Speaker Adam Papendieck discussed cloud computing as one of the latest developments in data and Internet technology. Cloud computing, or “the cloud” as Adam says, is simply the concept of storing and managing data that is accessible anywhere at anytime. While simultaneously changing business models and the way people interact here, it is highly beneficial to developing nations as well, breaking down barriers to entry and helping entrepreneurs, small and large scale businesses, researchers, and governments. These clouds are not white, puffy, and loose. They are powerful, offering IT infrastructure at a reasonable cost. In fact, in India, cloud computing is projected to grow into a 15 billion dollar industry by next year. In India, Africa, and South America cloud computing gives organizations a way to connect through online applications like Google Docs. Developing countries can tap into cloud resources and compete, which provides many possibilities.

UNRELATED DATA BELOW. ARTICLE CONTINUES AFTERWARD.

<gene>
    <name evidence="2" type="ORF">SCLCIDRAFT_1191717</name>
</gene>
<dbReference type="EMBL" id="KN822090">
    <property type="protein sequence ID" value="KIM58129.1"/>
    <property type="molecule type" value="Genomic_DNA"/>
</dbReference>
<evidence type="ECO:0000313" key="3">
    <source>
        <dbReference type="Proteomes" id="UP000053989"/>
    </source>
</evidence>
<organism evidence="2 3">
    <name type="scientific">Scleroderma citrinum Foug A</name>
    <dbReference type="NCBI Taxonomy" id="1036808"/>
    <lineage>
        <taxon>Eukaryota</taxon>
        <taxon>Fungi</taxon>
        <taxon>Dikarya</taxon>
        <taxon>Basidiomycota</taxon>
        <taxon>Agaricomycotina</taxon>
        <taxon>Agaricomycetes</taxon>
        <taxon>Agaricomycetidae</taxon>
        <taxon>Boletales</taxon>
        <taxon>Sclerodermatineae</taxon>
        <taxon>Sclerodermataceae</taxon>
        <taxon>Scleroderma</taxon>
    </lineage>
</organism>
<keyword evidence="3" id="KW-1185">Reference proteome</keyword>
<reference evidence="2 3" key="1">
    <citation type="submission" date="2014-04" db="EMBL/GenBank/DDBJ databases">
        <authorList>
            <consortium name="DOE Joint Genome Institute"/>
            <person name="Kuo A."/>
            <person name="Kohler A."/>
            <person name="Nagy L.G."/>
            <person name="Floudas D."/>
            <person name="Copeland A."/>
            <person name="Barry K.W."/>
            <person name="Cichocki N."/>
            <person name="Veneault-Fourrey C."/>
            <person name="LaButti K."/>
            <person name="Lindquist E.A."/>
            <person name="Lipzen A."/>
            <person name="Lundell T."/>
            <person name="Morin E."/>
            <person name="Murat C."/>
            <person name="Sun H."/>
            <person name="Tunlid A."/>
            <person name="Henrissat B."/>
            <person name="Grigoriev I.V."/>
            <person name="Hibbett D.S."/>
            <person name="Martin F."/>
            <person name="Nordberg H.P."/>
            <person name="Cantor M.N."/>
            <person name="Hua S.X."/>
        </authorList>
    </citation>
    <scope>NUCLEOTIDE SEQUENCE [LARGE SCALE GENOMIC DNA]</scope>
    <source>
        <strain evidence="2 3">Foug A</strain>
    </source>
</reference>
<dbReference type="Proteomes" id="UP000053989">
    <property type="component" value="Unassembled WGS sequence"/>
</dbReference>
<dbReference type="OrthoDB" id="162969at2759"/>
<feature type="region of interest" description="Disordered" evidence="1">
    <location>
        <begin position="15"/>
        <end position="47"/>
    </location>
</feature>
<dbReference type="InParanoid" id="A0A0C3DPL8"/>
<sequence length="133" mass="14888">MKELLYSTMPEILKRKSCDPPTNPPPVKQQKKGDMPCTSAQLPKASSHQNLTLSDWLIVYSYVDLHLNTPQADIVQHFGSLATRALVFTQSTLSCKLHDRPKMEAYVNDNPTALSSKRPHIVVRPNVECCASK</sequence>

What I found particularly interesting is that the cloud also has its challenges, and furthermore, these challenges are very similar to problems that we have seen with many other ICT initiatives. The lack of connectivity and bandwidth capabilities in many areas of the world is a huge issue. The large data that the cloud can account for requires more bandwidth, making it something that some areas will not be able to utilize. Electricity remains unpredictable in some regions, making information on the cloud vulnerable to loss. And, as we saw with cyber security, cloud users must be aware of backup, privacy, and security issues. Developing countries must keep these things in mind. While cloud computing is a powerful tool for all, challenges for developing countries remain.